By the Numbers: Paul Goldschmidt’s roller coaster season
D-backs first baseman Paul Goldschmidt has endured the most roller coaster season of his career. Despite the lows of the 2018 season, Goldschmidt made his sixth consecutive All-Star team and will prove a pivotal role in the second half of the D-backs’ season.
Here’s a look at Goldschmidt’s first half of the season.
Goldschmidt’s batting average on May 22 following a 1-0 loss to the Brewers in Milwaukee. This was the lowest his batting average had fallen in his career.
Goldschmidt’s strikeout rate in the month of May. Possessing a patient eye at the plate will net you plenty of strikeouts, and Goldschmidt is no exception. But in May, he was unable to get in any sort of rhythm in the batter’s box as he was consistently tardy on fastballs and fooled by breaking balls.
The moment the flipped switched. Goldschmidt slugged .738 in the month of June, and excelled hitting on the road. On his way to winning the National League player of the month, Goldschmidt hit 10 home runs, eight doubles, one triple and drove in 23 runs.
As good as Goldschmidt’s June was, he has been hitting for a higher average in July. After posting a highly impressive .360 average in June, he’s maintained that torrid pace at the temperatures heat up throughout the country.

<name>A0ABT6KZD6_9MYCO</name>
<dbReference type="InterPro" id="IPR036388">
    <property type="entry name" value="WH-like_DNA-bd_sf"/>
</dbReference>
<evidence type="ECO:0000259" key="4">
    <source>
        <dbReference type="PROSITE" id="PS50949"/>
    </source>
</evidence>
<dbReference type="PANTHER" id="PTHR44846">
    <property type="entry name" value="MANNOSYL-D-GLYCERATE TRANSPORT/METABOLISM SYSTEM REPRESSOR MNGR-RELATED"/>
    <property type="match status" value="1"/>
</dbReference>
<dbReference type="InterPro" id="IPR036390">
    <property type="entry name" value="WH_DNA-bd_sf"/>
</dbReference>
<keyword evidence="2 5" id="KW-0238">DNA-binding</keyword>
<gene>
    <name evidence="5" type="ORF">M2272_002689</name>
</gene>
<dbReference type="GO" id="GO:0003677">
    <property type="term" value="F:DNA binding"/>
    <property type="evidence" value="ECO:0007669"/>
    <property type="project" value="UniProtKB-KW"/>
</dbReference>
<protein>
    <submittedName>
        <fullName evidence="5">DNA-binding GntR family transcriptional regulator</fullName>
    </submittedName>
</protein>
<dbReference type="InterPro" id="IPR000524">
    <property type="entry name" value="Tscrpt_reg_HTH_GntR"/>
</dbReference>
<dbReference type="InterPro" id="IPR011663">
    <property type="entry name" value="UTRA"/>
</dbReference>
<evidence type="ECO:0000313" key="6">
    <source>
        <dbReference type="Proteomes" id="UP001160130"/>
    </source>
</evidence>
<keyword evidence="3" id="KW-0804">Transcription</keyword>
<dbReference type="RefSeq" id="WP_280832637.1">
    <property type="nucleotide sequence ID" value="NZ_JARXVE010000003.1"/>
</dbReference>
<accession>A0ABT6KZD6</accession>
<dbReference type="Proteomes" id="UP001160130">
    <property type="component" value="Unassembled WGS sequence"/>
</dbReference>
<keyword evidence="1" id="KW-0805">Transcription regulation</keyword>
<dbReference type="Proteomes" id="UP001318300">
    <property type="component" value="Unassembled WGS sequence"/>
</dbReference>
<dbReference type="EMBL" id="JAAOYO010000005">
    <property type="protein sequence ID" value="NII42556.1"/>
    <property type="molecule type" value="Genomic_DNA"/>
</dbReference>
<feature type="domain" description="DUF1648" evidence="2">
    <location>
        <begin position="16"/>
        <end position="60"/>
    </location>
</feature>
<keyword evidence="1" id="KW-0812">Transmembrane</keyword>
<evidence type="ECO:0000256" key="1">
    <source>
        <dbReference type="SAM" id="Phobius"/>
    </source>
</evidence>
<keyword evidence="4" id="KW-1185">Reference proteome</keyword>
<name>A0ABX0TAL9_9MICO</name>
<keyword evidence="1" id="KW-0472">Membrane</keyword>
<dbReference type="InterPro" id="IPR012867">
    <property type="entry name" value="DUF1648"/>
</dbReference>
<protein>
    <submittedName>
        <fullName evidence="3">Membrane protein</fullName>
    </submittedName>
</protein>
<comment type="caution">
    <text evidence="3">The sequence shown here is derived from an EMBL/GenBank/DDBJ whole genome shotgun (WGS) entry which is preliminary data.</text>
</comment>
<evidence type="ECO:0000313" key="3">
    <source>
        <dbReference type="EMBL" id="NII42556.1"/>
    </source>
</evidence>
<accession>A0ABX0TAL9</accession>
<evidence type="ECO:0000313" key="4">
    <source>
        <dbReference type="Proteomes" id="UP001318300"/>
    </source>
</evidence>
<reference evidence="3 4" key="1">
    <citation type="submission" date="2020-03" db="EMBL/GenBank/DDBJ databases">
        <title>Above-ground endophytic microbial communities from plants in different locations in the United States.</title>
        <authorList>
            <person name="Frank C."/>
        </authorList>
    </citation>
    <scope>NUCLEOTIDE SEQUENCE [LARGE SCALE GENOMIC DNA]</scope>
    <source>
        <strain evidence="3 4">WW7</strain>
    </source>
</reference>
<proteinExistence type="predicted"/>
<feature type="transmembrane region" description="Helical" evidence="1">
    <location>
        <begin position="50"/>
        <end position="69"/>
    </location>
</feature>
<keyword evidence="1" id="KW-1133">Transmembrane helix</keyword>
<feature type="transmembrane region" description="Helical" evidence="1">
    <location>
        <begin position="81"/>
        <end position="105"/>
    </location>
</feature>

The percent of Goldschmidt’s plate appearances that ended in walks. As one of the game’s most patient hitters, his ability to get on base in a variety ways is one of the key reasons he’s become an offensive force.
Goldschmidt still leads the National League in strikeouts mainly due to the first two months of the season where he struck out in more than 30 percent of his at-bats. Not surprisingly, he has cut his strikeout rate down to 21 percent in June and July as he’s turned his season around.
Goldschmidt’s slash line entering the second half of the season. If the D-backs are going to make the postseason in consecutive seasons, they will need him to produce like June and July over the stretch run.